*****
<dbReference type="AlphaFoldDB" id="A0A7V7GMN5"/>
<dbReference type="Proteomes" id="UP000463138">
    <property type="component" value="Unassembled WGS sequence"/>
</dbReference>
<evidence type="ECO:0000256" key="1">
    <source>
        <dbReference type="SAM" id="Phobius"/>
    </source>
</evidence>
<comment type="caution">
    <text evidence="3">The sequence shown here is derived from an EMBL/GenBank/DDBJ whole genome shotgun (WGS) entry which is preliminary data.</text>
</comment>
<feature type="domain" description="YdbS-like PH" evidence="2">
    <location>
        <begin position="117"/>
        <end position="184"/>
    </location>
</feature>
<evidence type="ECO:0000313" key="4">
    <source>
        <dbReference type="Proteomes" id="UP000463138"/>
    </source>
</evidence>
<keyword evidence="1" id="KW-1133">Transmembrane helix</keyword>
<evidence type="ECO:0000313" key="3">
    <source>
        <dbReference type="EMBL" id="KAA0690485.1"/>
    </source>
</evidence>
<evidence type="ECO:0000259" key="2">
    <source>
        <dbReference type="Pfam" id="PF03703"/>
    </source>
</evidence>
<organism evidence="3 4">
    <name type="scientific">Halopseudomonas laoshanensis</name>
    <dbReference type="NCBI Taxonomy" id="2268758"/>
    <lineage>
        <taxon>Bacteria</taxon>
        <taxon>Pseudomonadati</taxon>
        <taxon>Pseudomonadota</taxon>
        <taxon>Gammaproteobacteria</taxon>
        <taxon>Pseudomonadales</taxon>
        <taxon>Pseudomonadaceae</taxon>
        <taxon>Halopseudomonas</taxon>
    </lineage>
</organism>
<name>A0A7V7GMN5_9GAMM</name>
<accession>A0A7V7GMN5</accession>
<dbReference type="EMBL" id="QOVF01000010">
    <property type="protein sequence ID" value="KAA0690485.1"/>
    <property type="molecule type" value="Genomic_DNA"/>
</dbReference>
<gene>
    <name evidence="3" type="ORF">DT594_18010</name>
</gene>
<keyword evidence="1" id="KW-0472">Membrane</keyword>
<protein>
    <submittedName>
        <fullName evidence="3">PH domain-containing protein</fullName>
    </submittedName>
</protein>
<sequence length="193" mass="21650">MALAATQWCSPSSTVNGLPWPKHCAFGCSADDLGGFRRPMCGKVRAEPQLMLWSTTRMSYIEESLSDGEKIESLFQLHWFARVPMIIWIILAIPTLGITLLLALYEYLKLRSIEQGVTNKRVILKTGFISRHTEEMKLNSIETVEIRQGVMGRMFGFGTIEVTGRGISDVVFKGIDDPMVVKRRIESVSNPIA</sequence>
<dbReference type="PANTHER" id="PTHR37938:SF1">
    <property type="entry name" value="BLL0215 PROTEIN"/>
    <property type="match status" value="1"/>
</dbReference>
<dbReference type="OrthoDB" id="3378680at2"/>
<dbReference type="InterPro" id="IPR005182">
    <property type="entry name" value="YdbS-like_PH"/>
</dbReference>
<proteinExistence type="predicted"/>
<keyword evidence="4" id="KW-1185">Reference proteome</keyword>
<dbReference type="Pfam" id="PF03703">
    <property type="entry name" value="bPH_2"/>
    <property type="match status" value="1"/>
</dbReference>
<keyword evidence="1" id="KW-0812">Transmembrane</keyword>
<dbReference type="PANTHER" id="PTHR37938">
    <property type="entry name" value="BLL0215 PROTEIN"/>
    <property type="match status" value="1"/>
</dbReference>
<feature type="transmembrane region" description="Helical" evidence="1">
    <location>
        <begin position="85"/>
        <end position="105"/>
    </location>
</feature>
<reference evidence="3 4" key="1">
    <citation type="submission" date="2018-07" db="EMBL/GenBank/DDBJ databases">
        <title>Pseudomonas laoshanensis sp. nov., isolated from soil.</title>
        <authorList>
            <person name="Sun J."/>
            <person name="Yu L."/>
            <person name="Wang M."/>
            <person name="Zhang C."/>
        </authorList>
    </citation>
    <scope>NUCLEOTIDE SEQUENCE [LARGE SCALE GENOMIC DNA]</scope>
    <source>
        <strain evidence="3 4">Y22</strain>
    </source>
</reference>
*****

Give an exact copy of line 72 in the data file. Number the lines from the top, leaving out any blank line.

<proteinExistence type="predicted"/>